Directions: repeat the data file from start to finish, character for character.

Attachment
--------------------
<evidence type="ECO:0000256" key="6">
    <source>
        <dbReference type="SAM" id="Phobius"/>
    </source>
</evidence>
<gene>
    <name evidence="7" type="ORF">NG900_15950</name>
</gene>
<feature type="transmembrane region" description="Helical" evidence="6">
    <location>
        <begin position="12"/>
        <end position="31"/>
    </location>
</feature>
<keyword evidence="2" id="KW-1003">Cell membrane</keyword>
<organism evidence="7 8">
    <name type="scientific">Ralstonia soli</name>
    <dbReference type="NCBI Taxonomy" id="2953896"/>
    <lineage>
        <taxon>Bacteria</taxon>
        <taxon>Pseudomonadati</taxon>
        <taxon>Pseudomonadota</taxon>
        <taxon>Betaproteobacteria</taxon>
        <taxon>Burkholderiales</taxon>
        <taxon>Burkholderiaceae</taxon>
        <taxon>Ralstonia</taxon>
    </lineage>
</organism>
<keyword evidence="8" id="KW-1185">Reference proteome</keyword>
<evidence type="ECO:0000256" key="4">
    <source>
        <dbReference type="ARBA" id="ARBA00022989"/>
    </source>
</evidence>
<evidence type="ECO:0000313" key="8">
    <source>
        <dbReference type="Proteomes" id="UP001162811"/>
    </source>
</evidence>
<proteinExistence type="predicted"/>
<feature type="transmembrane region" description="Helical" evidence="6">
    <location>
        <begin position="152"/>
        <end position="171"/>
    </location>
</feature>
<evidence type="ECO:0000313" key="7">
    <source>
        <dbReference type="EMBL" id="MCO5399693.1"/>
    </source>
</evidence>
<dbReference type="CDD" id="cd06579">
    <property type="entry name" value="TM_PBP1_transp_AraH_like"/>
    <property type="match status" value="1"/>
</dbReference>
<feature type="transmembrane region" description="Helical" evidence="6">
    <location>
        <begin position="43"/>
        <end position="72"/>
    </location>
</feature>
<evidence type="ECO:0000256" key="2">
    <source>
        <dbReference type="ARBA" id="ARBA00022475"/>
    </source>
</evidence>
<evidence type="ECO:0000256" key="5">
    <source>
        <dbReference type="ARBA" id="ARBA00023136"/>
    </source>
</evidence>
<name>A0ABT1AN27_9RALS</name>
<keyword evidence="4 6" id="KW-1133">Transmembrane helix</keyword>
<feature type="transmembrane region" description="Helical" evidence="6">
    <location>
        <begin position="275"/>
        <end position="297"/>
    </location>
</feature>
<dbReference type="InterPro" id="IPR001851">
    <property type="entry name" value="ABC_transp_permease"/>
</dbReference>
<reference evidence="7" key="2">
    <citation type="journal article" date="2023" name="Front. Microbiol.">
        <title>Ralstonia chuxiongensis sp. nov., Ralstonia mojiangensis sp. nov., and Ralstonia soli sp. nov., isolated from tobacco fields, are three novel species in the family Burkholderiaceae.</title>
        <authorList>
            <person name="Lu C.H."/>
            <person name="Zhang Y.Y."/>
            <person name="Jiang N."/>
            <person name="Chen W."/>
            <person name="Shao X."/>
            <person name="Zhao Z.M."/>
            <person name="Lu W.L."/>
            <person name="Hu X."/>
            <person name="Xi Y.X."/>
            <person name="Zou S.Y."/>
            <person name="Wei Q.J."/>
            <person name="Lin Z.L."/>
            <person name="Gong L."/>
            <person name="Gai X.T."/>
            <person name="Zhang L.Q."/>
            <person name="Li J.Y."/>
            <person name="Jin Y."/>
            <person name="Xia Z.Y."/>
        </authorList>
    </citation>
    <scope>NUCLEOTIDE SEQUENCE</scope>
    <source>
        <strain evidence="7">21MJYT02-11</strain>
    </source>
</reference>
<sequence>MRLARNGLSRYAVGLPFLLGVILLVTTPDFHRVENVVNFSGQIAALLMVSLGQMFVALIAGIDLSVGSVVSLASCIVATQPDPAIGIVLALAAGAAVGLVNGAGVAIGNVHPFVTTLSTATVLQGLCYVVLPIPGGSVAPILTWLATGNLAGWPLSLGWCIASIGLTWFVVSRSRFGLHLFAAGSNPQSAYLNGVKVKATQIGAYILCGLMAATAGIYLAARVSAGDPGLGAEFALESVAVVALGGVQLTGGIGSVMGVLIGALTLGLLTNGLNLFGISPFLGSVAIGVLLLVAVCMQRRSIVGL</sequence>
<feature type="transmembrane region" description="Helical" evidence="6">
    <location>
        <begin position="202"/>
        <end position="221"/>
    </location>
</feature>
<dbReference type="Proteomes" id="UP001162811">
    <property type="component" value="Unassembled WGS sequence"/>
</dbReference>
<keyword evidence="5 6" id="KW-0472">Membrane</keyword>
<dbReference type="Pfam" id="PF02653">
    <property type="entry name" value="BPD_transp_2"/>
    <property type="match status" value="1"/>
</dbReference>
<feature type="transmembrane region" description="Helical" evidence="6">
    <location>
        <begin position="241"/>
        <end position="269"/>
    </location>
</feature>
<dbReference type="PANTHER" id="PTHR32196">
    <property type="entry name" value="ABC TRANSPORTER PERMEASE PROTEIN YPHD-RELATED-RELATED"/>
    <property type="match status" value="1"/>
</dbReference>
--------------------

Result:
<evidence type="ECO:0000256" key="6">
    <source>
        <dbReference type="SAM" id="Phobius"/>
    </source>
</evidence>
<gene>
    <name evidence="7" type="ORF">NG900_15950</name>
</gene>
<feature type="transmembrane region" description="Helical" evidence="6">
    <location>
        <begin position="12"/>
        <end position="31"/>
    </location>
</feature>
<keyword evidence="2" id="KW-1003">Cell membrane</keyword>
<organism evidence="7 8">
    <name type="scientific">Ralstonia soli</name>
    <dbReference type="NCBI Taxonomy" id="2953896"/>
    <lineage>
        <taxon>Bacteria</taxon>
        <taxon>Pseudomonadati</taxon>
        <taxon>Pseudomonadota</taxon>
        <taxon>Betaproteobacteria</taxon>
        <taxon>Burkholderiales</taxon>
        <taxon>Burkholderiaceae</taxon>
        <taxon>Ralstonia</taxon>
    </lineage>
</organism>
<keyword evidence="8" id="KW-1185">Reference proteome</keyword>
<evidence type="ECO:0000256" key="4">
    <source>
        <dbReference type="ARBA" id="ARBA00022989"/>
    </source>
</evidence>
<evidence type="ECO:0000313" key="8">
    <source>
        <dbReference type="Proteomes" id="UP001162811"/>
    </source>
</evidence>
<proteinExistence type="predicted"/>
<feature type="transmembrane region" description="Helical" evidence="6">
    <location>
        <begin position="152"/>
        <end position="171"/>
    </location>
</feature>
<evidence type="ECO:0000313" key="7">
    <source>
        <dbReference type="EMBL" id="MCO5399693.1"/>
    </source>
</evidence>
<dbReference type="CDD" id="cd06579">
    <property type="entry name" value="TM_PBP1_transp_AraH_like"/>
    <property type="match status" value="1"/>
</dbReference>
<feature type="transmembrane region" description="Helical" evidence="6">
    <location>
        <begin position="43"/>
        <end position="72"/>
    </location>
</feature>
<evidence type="ECO:0000256" key="2">
    <source>
        <dbReference type="ARBA" id="ARBA00022475"/>
    </source>
</evidence>
<evidence type="ECO:0000256" key="5">
    <source>
        <dbReference type="ARBA" id="ARBA00023136"/>
    </source>
</evidence>
<name>A0ABT1AN27_9RALS</name>
<keyword evidence="4 6" id="KW-1133">Transmembrane helix</keyword>
<feature type="transmembrane region" description="Helical" evidence="6">
    <location>
        <begin position="275"/>
        <end position="297"/>
    </location>
</feature>
<dbReference type="InterPro" id="IPR001851">
    <property type="entry name" value="ABC_transp_permease"/>
</dbReference>
<reference evidence="7" key="2">
    <citation type="journal article" date="2023" name="Front. Microbiol.">
        <title>Ralstonia chuxiongensis sp. nov., Ralstonia mojiangensis sp. nov., and Ralstonia soli sp. nov., isolated from tobacco fields, are three novel species in the family Burkholderiaceae.</title>
        <authorList>
            <person name="Lu C.H."/>
            <person name="Zhang Y.Y."/>
            <person name="Jiang N."/>
            <person name="Chen W."/>
            <person name="Shao X."/>
            <person name="Zhao Z.M."/>
            <person name="Lu W.L."/>
            <person name="Hu X."/>
            <person name="Xi Y.X."/>
            <person name="Zou S.Y."/>
            <person name="Wei Q.J."/>
            <person name="Lin Z.L."/>
            <person name="Gong L."/>
            <person name="Gai X.T."/>
            <person name="Zhang L.Q."/>
            <person name="Li J.Y."/>
            <person name="Jin Y."/>
            <person name="Xia Z.Y."/>
        </authorList>
    </citation>
    <scope>NUCLEOTIDE SEQUENCE</scope>
    <source>
        <strain evidence="7">21MJYT02-11</strain>
    </source>
</reference>
<sequence>MRLARNGLSRYAVGLPFLLGVILLVTTPDFHRVENVVNFSGQIAALLMVSLGQMFVALIAGIDLSVGSVVSLASCIVATQPDPAIGIVLALAAGAAVGLVNGAGVAIGNVHPFVTTLSTATVLQGLCYVVLPIPGGSVAPILTWLATGNLAGWPLSLGWCIASIGLTWFVVSRSRFGLHLFAAGSNPQSAYLNGVKVKATQIGAYILCGLMAATAGIYLAARVSAGDPGLGAEFALESVAVVALGGVQLTGGIGSVMGVLIGALTLGLLTNGLNLFGISPFLGSVAIGVLLLVAVCMQRRSIVGL</sequence>
<feature type="transmembrane region" description="Helical" evidence="6">
    <location>
        <begin position="202"/>
        <end position="221"/>
    </location>
</feature>
<dbReference type="Proteomes" id="UP001162811">
    <property type="component" value="Unassembled WGS sequence"/>
</dbReference>
<keyword evidence="5 6" id="KW-0472">Membrane</keyword>
<dbReference type="Pfam" id="PF02653">
    <property type="entry name" value="BPD_transp_2"/>
    <property type="match status" value="1"/>
</dbReference>
<feature type="transmembrane region" description="Helical" evidence="6">
    <location>
        <begin position="241"/>
        <end position="269"/>
    </location>
</feature>
<dbReference type="PANTHER" id="PTHR32196">
    <property type="entry name" value="ABC TRANSPORTER PERMEASE PROTEIN YPHD-RELATED-RELATED"/>
    <property type="match status" value="1"/>
</dbReference>